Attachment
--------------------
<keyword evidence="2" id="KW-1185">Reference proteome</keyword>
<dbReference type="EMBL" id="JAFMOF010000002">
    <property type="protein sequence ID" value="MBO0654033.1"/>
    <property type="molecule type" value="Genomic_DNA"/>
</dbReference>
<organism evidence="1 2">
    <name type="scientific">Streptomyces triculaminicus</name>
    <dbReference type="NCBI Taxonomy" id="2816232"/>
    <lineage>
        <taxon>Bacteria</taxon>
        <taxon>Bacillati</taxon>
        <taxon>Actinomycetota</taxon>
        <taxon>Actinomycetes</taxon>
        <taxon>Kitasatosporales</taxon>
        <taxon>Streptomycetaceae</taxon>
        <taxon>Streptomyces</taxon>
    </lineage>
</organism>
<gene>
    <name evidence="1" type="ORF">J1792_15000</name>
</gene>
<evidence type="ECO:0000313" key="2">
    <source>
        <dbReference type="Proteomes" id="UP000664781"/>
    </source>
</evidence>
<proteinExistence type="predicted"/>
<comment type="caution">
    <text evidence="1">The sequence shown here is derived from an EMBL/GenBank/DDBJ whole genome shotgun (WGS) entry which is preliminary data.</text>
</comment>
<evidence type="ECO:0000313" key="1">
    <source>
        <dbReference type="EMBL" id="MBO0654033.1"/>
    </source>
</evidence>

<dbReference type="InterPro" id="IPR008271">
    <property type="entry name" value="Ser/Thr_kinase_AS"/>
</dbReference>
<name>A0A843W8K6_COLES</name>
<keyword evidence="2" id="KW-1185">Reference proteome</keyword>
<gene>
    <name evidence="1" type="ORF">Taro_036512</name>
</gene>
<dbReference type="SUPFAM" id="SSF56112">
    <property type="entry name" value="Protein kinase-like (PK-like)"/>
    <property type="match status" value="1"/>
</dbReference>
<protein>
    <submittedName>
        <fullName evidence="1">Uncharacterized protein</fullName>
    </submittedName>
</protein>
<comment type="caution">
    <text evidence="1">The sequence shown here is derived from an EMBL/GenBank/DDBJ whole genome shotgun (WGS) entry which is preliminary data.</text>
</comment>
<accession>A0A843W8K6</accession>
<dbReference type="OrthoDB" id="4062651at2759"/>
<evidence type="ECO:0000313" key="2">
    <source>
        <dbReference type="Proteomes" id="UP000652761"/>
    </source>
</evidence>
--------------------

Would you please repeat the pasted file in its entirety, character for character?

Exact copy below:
<keyword evidence="2" id="KW-1185">Reference proteome</keyword>
<dbReference type="EMBL" id="JAFMOF010000002">
    <property type="protein sequence ID" value="MBO0654033.1"/>
    <property type="molecule type" value="Genomic_DNA"/>
</dbReference>
<organism evidence="1 2">
    <name type="scientific">Streptomyces triculaminicus</name>
    <dbReference type="NCBI Taxonomy" id="2816232"/>
    <lineage>
        <taxon>Bacteria</taxon>
        <taxon>Bacillati</taxon>
        <taxon>Actinomycetota</taxon>
        <taxon>Actinomycetes</taxon>
        <taxon>Kitasatosporales</taxon>
        <taxon>Streptomycetaceae</taxon>
        <taxon>Streptomyces</taxon>
    </lineage>
</organism>
<gene>
    <name evidence="1" type="ORF">J1792_15000</name>
</gene>
<evidence type="ECO:0000313" key="2">
    <source>
        <dbReference type="Proteomes" id="UP000664781"/>
    </source>
</evidence>
<proteinExistence type="predicted"/>
<comment type="caution">
    <text evidence="1">The sequence shown here is derived from an EMBL/GenBank/DDBJ whole genome shotgun (WGS) entry which is preliminary data.</text>
</comment>
<evidence type="ECO:0000313" key="1">
    <source>
        <dbReference type="EMBL" id="MBO0654033.1"/>
    </source>
</evidence>

<dbReference type="InterPro" id="IPR008271">
    <property type="entry name" value="Ser/Thr_kinase_AS"/>
</dbReference>
<name>A0A843W8K6_COLES</name>
<keyword evidence="2" id="KW-1185">Reference proteome</keyword>
<gene>
    <name evidence="1" type="ORF">Taro_036512</name>
</gene>
<dbReference type="SUPFAM" id="SSF56112">
    <property type="entry name" value="Protein kinase-like (PK-like)"/>
    <property type="match status" value="1"/>
</dbReference>
<protein>
    <submittedName>
        <fullName evidence="1">Uncharacterized protein</fullName>
    </submittedName>
</protein>
<comment type="caution">
    <text evidence="1">The sequence shown here is derived from an EMBL/GenBank/DDBJ whole genome shotgun (WGS) entry which is preliminary data.</text>
</comment>
<accession>A0A843W8K6</accession>
<dbReference type="OrthoDB" id="4062651at2759"/>
<evidence type="ECO:0000313" key="2">
    <source>
        <dbReference type="Proteomes" id="UP000652761"/>
    </source>
</evidence>